Modern surveillance aircraft – manned or unmanned – are bristling with an array of sensors and high-performance systems, allowing them to carry out complex missions against a broad spectrum of threats. With such advanced technology, the seamless integration of multiple onboard systems is now more important than ever, and when done correctly provides end users with an extremely capable, multi-mission platform.
A twin-turboprop aircraft fitted with a range of advanced sensors is flying at 20,000ft, conducting a routine night patrol over a busy section of coastline. An operator seated at a console in the cabin is carefully monitoring their screen, the aircraft’s powerful HENSOLDT PrecISR AESA radar mounted below the fuselage is scouring a huge 250nm radius area below.
The operator suddenly gets an alert, among the thousands of targets the radar can track in the air and out at sea, the AI-driven mission computer has detected an aircraft radar track that does not fit the normal pattern of life. The target is a light aircraft flying below surveillance radar level with its transponder and lights off – it is practically invisible.
Using the radar track information, the crew quickly slew the nose-mounted ARGOS II electro-optic payload onto the target and the thermal imaging camera tracks the aircraft. Using previous intelligence reports and the aircraft’s behaviour, the crew is confident that it is smuggling narcotics. The aircraft’s commander uses the platform’s on-board communications system to talk to security forces on the ground, giving real-time updates on its location and relaying a live video feed.
Finally, the suspect aircraft lands, but unknown to the smugglers the crew above is still watching and has communicated to ground forces the final location. Ground units move in to arrest the crew and seize millions worth of drugs. Mission accomplished.
Whether it is the armed forces or law enforcement, fixed-wing and rotary aircraft are routinely used to assist in intelligence gathering for operations as well as provide situational awareness to units deployed on the ground or at sea. These airborne platforms can also provide early detection of numerous threats using onboard sensors, whether that is potential terrorist activity near a patrol base, a build-up of military forces at a border, or a boat illegally smuggling people or narcotics.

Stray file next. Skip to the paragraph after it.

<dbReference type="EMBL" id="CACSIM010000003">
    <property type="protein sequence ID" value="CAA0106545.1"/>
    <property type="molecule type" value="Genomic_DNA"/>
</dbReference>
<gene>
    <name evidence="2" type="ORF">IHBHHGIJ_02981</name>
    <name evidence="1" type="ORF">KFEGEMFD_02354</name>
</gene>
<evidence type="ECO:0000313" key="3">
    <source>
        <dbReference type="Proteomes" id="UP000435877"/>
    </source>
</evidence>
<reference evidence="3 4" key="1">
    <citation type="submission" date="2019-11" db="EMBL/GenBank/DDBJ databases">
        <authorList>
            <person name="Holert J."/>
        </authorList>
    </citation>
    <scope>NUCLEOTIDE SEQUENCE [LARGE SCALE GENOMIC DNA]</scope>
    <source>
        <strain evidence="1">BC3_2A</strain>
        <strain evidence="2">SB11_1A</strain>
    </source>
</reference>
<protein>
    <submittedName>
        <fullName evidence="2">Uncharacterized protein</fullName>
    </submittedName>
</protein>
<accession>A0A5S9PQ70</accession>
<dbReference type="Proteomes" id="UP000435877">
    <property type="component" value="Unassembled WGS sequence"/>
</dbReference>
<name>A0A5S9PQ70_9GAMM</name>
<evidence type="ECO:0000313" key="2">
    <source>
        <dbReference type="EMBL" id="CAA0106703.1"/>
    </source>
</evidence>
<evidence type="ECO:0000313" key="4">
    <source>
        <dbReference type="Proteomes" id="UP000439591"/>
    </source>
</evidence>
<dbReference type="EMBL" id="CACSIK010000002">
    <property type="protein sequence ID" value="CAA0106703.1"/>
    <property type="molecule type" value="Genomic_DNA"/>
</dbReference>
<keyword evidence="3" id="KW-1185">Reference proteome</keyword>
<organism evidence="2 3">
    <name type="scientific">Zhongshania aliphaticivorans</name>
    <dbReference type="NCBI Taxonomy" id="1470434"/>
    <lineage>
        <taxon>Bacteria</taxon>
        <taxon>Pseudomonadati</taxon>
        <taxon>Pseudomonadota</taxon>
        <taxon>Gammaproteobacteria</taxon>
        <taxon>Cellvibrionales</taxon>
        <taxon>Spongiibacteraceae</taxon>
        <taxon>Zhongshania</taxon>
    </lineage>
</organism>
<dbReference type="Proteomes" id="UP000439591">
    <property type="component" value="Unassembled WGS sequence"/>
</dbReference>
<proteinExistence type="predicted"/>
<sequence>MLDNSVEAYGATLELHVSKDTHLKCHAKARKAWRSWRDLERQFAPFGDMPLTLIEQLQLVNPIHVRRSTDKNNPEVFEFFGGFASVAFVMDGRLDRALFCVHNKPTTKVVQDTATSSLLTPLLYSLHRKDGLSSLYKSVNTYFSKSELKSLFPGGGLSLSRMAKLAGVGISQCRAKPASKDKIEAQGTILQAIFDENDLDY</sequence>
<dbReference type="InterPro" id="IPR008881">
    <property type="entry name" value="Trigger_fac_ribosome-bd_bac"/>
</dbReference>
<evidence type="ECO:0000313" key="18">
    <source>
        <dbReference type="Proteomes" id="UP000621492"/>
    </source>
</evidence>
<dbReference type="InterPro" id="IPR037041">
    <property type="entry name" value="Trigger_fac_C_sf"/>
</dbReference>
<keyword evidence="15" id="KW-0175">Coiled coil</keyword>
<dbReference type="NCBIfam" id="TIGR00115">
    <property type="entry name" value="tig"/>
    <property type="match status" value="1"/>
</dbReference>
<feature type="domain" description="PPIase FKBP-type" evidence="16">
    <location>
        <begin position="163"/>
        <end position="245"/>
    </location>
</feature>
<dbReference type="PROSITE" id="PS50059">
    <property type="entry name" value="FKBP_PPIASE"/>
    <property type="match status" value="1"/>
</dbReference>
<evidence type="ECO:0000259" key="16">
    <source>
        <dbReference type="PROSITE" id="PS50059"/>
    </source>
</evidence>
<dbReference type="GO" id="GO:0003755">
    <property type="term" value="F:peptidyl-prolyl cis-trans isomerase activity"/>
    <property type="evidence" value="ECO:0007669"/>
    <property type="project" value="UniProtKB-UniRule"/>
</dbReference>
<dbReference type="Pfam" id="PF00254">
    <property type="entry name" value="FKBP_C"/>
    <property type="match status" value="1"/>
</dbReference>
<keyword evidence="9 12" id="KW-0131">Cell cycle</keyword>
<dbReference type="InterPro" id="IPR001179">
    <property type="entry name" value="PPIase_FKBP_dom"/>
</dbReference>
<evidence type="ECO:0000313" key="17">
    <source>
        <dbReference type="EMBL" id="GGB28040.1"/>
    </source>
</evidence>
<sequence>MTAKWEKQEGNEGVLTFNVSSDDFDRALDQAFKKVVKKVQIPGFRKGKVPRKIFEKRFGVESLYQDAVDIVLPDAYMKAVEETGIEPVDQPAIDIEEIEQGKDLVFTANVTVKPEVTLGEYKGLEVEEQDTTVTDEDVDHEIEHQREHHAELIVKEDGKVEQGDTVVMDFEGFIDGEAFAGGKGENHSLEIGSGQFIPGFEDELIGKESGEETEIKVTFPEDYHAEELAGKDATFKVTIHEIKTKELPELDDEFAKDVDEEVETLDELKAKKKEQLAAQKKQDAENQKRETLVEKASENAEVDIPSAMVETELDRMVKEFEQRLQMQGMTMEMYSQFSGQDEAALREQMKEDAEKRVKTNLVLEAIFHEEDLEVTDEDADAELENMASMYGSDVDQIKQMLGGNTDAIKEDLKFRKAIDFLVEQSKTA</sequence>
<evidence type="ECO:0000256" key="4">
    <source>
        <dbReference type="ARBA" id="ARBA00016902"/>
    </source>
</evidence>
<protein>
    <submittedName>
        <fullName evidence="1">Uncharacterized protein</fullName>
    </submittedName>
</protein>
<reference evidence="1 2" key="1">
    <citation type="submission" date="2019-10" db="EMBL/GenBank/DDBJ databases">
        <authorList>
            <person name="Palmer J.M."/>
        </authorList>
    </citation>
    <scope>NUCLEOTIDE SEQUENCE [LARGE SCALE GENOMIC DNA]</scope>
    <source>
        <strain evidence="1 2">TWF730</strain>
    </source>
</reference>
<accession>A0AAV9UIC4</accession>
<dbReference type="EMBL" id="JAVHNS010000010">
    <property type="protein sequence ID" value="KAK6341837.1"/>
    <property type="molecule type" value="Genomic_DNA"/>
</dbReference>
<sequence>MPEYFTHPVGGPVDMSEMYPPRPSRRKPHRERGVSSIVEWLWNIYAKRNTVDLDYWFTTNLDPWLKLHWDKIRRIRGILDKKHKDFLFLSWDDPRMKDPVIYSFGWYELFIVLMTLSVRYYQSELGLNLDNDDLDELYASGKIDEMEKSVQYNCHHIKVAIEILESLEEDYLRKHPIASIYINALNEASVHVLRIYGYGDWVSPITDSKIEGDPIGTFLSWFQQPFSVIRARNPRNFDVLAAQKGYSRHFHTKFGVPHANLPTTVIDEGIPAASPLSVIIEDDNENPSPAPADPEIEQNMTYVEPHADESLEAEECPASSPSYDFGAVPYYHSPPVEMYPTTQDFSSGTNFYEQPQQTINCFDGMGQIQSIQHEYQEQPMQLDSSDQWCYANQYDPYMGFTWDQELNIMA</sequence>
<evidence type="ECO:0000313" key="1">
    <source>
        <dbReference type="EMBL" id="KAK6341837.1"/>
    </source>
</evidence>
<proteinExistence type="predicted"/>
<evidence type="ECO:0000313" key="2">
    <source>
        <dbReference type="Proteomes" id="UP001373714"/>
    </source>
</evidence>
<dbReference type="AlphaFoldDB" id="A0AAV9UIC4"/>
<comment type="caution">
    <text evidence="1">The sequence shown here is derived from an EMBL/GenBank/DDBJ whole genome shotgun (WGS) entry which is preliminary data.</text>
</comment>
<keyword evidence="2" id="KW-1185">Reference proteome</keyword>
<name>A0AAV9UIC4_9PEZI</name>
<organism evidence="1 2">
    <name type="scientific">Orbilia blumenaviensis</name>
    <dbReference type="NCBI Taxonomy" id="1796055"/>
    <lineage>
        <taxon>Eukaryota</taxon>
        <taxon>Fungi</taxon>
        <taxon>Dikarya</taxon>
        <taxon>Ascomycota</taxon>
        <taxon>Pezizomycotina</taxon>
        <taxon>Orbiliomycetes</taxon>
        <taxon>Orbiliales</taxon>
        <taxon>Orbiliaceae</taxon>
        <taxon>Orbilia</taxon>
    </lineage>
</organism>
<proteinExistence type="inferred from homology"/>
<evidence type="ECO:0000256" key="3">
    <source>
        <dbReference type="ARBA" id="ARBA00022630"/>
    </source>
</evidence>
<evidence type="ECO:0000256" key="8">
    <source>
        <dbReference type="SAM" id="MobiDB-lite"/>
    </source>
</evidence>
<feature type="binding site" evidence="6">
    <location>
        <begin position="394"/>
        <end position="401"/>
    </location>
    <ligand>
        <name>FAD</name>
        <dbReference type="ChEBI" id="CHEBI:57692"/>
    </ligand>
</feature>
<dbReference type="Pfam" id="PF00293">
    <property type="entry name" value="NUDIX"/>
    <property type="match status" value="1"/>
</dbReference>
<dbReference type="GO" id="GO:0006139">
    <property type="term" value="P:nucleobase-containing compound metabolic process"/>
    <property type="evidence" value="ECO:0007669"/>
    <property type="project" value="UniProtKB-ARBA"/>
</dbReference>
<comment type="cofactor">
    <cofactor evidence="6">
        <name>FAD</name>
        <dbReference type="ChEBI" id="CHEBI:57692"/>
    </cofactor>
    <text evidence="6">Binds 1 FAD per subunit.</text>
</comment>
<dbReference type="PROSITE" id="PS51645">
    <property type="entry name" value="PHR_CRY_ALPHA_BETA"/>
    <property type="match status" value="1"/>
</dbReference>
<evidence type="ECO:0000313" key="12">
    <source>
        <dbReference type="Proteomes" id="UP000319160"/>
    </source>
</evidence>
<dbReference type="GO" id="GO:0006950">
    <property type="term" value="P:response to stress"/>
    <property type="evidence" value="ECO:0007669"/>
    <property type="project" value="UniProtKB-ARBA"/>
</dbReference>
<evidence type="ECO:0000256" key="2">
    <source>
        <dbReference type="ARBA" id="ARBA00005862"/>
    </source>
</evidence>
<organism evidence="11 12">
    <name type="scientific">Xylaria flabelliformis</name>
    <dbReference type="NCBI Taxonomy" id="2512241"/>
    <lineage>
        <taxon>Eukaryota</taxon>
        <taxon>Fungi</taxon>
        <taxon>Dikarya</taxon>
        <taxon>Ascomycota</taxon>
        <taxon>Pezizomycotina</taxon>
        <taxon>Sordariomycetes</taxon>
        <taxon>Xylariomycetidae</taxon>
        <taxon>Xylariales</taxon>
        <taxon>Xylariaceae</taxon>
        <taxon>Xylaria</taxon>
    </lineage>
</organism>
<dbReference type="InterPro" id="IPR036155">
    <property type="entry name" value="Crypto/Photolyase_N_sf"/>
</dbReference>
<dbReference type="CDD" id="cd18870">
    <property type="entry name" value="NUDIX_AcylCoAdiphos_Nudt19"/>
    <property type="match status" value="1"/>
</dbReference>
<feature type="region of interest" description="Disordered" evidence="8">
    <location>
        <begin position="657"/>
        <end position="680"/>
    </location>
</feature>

Because of their strategic importance, it is vital that an aircraft tasked with ISR has a comprehensive architecture that allows it to collect, process and transmit intelligence, surveillance and reconnaissance (ISR) data in real-time to support operational decision-making. This means advanced sensors that can gather detailed intelligence data – be it cameras, radar or signals intelligence tools (or a combination) - as well as mission systems that can process and fuse the large amounts of data collected using artificial intelligence (AI) and machine learning algorithms.
Finally, once that data has been collected and processed, it needs to be disseminated across the intelligence chain to be actioned by the appropriate force. This dissemination requires target-oriented analysis as well as advanced encrypted communication and data link systems.
Bringing together all these advanced systems onto an aircraft is not simple; in fact, it is an extremely complex engineering task that requires highly specialist engineering teams with immense knowledge of system integration. If the systems are from different manufacturers all over the world, then it makes the job even more complex.
System integration is one of the most challenging aspects of aerospace and defence programmes, often introducing higher risk and complexity for projects that often lead to delays or cost overruns. These challenges could eventually lead to a suboptimal platform that does not meet requirements, especially if subsystems are incompatible with each other or additional equipment is needed.
HENSOLDT is overcoming these challenges by creating bespoke suites for manned and unmanned aircraft, which fully integrate systems into an architecture that enables the platform to perform whatever mission the customer requires and to match the concept of operations (CONOPS) they have developed. This could be for maritime surveillance, border patrols, or combat ISR missions using converted commercial aircraft.
“The idea is we put the products together in groups and create a system out of it. We’re a one-stop-shop for these technologies and by putting the products together you get more capability than you would do if you used them individually.”